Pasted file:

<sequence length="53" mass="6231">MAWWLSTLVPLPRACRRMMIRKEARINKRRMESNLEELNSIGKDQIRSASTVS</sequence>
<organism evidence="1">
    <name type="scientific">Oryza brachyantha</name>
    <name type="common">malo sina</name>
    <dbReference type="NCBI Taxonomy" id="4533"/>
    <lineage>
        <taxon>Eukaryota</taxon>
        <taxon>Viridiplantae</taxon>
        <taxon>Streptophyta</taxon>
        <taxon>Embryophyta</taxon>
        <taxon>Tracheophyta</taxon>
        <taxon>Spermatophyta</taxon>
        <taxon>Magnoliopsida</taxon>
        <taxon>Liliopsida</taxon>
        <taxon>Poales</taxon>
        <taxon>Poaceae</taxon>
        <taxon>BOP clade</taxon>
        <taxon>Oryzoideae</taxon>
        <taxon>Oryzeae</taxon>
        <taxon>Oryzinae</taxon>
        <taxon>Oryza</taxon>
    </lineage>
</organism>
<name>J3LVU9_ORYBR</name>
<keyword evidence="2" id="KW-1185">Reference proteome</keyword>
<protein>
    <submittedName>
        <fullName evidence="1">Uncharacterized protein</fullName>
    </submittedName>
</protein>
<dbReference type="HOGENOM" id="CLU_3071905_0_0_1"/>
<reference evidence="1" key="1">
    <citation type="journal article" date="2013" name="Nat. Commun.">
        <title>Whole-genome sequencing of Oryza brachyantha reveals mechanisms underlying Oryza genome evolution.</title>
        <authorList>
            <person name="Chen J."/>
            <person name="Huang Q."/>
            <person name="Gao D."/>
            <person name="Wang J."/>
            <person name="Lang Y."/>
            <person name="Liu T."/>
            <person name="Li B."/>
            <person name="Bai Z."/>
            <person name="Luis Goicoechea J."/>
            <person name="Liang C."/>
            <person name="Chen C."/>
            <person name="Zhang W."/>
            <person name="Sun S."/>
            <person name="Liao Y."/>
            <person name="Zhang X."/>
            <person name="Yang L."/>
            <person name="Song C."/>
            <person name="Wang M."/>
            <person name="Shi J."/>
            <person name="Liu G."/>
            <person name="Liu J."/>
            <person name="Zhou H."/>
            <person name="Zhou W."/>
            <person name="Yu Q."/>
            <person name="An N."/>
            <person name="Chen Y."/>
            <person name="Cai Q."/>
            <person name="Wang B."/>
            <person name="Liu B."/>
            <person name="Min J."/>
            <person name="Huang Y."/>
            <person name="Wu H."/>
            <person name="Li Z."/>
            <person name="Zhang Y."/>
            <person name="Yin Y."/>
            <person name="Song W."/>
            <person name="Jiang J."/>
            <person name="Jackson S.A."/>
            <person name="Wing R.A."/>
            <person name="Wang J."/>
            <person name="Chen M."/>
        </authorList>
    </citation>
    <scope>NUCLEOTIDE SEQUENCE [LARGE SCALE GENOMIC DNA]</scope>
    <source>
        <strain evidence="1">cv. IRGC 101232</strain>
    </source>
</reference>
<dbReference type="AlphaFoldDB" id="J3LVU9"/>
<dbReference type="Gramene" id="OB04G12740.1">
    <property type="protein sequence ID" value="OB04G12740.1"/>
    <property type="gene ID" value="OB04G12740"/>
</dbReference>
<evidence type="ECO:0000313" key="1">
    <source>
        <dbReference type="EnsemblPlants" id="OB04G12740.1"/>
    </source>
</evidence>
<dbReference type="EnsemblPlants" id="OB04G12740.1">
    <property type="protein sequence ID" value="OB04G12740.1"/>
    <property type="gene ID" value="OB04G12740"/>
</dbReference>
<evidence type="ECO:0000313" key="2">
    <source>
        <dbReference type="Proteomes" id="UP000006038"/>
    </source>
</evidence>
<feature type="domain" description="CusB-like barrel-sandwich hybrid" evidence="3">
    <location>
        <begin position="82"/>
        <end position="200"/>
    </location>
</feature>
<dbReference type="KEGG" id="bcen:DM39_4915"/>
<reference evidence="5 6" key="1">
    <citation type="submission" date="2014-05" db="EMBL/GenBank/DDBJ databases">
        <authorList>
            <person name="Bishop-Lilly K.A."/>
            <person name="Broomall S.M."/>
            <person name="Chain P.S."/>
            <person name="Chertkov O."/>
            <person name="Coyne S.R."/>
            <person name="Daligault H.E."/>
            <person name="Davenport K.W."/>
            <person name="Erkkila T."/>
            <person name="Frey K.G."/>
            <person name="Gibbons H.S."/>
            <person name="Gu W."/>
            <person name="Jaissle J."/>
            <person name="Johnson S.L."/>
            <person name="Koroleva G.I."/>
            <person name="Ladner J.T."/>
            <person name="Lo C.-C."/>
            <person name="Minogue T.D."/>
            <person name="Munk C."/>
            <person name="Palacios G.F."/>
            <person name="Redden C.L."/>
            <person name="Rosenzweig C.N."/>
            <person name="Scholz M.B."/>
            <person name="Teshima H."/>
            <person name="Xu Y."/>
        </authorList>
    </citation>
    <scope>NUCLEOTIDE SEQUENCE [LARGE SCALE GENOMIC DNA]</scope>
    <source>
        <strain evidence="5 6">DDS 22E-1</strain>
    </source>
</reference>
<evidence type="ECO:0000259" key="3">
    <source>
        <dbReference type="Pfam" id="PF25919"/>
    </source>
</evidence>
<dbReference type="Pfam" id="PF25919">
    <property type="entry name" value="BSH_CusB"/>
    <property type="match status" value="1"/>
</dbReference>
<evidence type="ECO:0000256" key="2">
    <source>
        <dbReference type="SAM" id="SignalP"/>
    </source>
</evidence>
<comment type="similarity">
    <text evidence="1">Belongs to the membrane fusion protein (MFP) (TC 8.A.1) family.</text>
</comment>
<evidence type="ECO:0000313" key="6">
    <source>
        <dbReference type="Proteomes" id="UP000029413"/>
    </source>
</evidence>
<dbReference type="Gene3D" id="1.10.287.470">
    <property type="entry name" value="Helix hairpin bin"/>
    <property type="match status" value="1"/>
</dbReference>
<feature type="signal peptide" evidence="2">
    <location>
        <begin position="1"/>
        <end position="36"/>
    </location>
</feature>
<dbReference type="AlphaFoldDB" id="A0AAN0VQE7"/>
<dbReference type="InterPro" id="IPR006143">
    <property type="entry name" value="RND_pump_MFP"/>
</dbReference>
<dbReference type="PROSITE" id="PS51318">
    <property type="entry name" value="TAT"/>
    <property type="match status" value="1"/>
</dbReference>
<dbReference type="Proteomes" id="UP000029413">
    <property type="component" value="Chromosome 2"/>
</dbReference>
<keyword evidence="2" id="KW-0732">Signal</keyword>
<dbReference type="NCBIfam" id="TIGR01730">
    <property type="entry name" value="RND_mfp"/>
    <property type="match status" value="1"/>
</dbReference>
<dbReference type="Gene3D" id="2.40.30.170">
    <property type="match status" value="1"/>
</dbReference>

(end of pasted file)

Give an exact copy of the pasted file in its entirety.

<sequence length="53" mass="6231">MAWWLSTLVPLPRACRRMMIRKEARINKRRMESNLEELNSIGKDQIRSASTVS</sequence>
<organism evidence="1">
    <name type="scientific">Oryza brachyantha</name>
    <name type="common">malo sina</name>
    <dbReference type="NCBI Taxonomy" id="4533"/>
    <lineage>
        <taxon>Eukaryota</taxon>
        <taxon>Viridiplantae</taxon>
        <taxon>Streptophyta</taxon>
        <taxon>Embryophyta</taxon>
        <taxon>Tracheophyta</taxon>
        <taxon>Spermatophyta</taxon>
        <taxon>Magnoliopsida</taxon>
        <taxon>Liliopsida</taxon>
        <taxon>Poales</taxon>
        <taxon>Poaceae</taxon>
        <taxon>BOP clade</taxon>
        <taxon>Oryzoideae</taxon>
        <taxon>Oryzeae</taxon>
        <taxon>Oryzinae</taxon>
        <taxon>Oryza</taxon>
    </lineage>
</organism>
<name>J3LVU9_ORYBR</name>
<keyword evidence="2" id="KW-1185">Reference proteome</keyword>
<protein>
    <submittedName>
        <fullName evidence="1">Uncharacterized protein</fullName>
    </submittedName>
</protein>
<dbReference type="HOGENOM" id="CLU_3071905_0_0_1"/>
<reference evidence="1" key="1">
    <citation type="journal article" date="2013" name="Nat. Commun.">
        <title>Whole-genome sequencing of Oryza brachyantha reveals mechanisms underlying Oryza genome evolution.</title>
        <authorList>
            <person name="Chen J."/>
            <person name="Huang Q."/>
            <person name="Gao D."/>
            <person name="Wang J."/>
            <person name="Lang Y."/>
            <person name="Liu T."/>
            <person name="Li B."/>
            <person name="Bai Z."/>
            <person name="Luis Goicoechea J."/>
            <person name="Liang C."/>
            <person name="Chen C."/>
            <person name="Zhang W."/>
            <person name="Sun S."/>
            <person name="Liao Y."/>
            <person name="Zhang X."/>
            <person name="Yang L."/>
            <person name="Song C."/>
            <person name="Wang M."/>
            <person name="Shi J."/>
            <person name="Liu G."/>
            <person name="Liu J."/>
            <person name="Zhou H."/>
            <person name="Zhou W."/>
            <person name="Yu Q."/>
            <person name="An N."/>
            <person name="Chen Y."/>
            <person name="Cai Q."/>
            <person name="Wang B."/>
            <person name="Liu B."/>
            <person name="Min J."/>
            <person name="Huang Y."/>
            <person name="Wu H."/>
            <person name="Li Z."/>
            <person name="Zhang Y."/>
            <person name="Yin Y."/>
            <person name="Song W."/>
            <person name="Jiang J."/>
            <person name="Jackson S.A."/>
            <person name="Wing R.A."/>
            <person name="Wang J."/>
            <person name="Chen M."/>
        </authorList>
    </citation>
    <scope>NUCLEOTIDE SEQUENCE [LARGE SCALE GENOMIC DNA]</scope>
    <source>
        <strain evidence="1">cv. IRGC 101232</strain>
    </source>
</reference>
<dbReference type="AlphaFoldDB" id="J3LVU9"/>
<dbReference type="Gramene" id="OB04G12740.1">
    <property type="protein sequence ID" value="OB04G12740.1"/>
    <property type="gene ID" value="OB04G12740"/>
</dbReference>
<evidence type="ECO:0000313" key="1">
    <source>
        <dbReference type="EnsemblPlants" id="OB04G12740.1"/>
    </source>
</evidence>
<dbReference type="EnsemblPlants" id="OB04G12740.1">
    <property type="protein sequence ID" value="OB04G12740.1"/>
    <property type="gene ID" value="OB04G12740"/>
</dbReference>
<evidence type="ECO:0000313" key="2">
    <source>
        <dbReference type="Proteomes" id="UP000006038"/>
    </source>
</evidence>
<feature type="domain" description="CusB-like barrel-sandwich hybrid" evidence="3">
    <location>
        <begin position="82"/>
        <end position="200"/>
    </location>
</feature>
<dbReference type="KEGG" id="bcen:DM39_4915"/>
<reference evidence="5 6" key="1">
    <citation type="submission" date="2014-05" db="EMBL/GenBank/DDBJ databases">
        <authorList>
            <person name="Bishop-Lilly K.A."/>
            <person name="Broomall S.M."/>
            <person name="Chain P.S."/>
            <person name="Chertkov O."/>
            <person name="Coyne S.R."/>
            <person name="Daligault H.E."/>
            <person name="Davenport K.W."/>
            <person name="Erkkila T."/>
            <person name="Frey K.G."/>
            <person name="Gibbons H.S."/>
            <person name="Gu W."/>
            <person name="Jaissle J."/>
            <person name="Johnson S.L."/>
            <person name="Koroleva G.I."/>
            <person name="Ladner J.T."/>
            <person name="Lo C.-C."/>
            <person name="Minogue T.D."/>
            <person name="Munk C."/>
            <person name="Palacios G.F."/>
            <person name="Redden C.L."/>
            <person name="Rosenzweig C.N."/>
            <person name="Scholz M.B."/>
            <person name="Teshima H."/>
            <person name="Xu Y."/>
        </authorList>
    </citation>
    <scope>NUCLEOTIDE SEQUENCE [LARGE SCALE GENOMIC DNA]</scope>
    <source>
        <strain evidence="5 6">DDS 22E-1</strain>
    </source>
</reference>
<evidence type="ECO:0000259" key="3">
    <source>
        <dbReference type="Pfam" id="PF25919"/>
    </source>
</evidence>
<dbReference type="Pfam" id="PF25919">
    <property type="entry name" value="BSH_CusB"/>
    <property type="match status" value="1"/>
</dbReference>
<evidence type="ECO:0000256" key="2">
    <source>
        <dbReference type="SAM" id="SignalP"/>
    </source>
</evidence>
<comment type="similarity">
    <text evidence="1">Belongs to the membrane fusion protein (MFP) (TC 8.A.1) family.</text>
</comment>
<evidence type="ECO:0000313" key="6">
    <source>
        <dbReference type="Proteomes" id="UP000029413"/>
    </source>
</evidence>
<dbReference type="Gene3D" id="1.10.287.470">
    <property type="entry name" value="Helix hairpin bin"/>
    <property type="match status" value="1"/>
</dbReference>
<feature type="signal peptide" evidence="2">
    <location>
        <begin position="1"/>
        <end position="36"/>
    </location>
</feature>
<dbReference type="AlphaFoldDB" id="A0AAN0VQE7"/>
<dbReference type="InterPro" id="IPR006143">
    <property type="entry name" value="RND_pump_MFP"/>
</dbReference>
<dbReference type="PROSITE" id="PS51318">
    <property type="entry name" value="TAT"/>
    <property type="match status" value="1"/>
</dbReference>
<dbReference type="Proteomes" id="UP000029413">
    <property type="component" value="Chromosome 2"/>
</dbReference>
<keyword evidence="2" id="KW-0732">Signal</keyword>
<dbReference type="NCBIfam" id="TIGR01730">
    <property type="entry name" value="RND_mfp"/>
    <property type="match status" value="1"/>
</dbReference>
<dbReference type="Gene3D" id="2.40.30.170">
    <property type="match status" value="1"/>
</dbReference>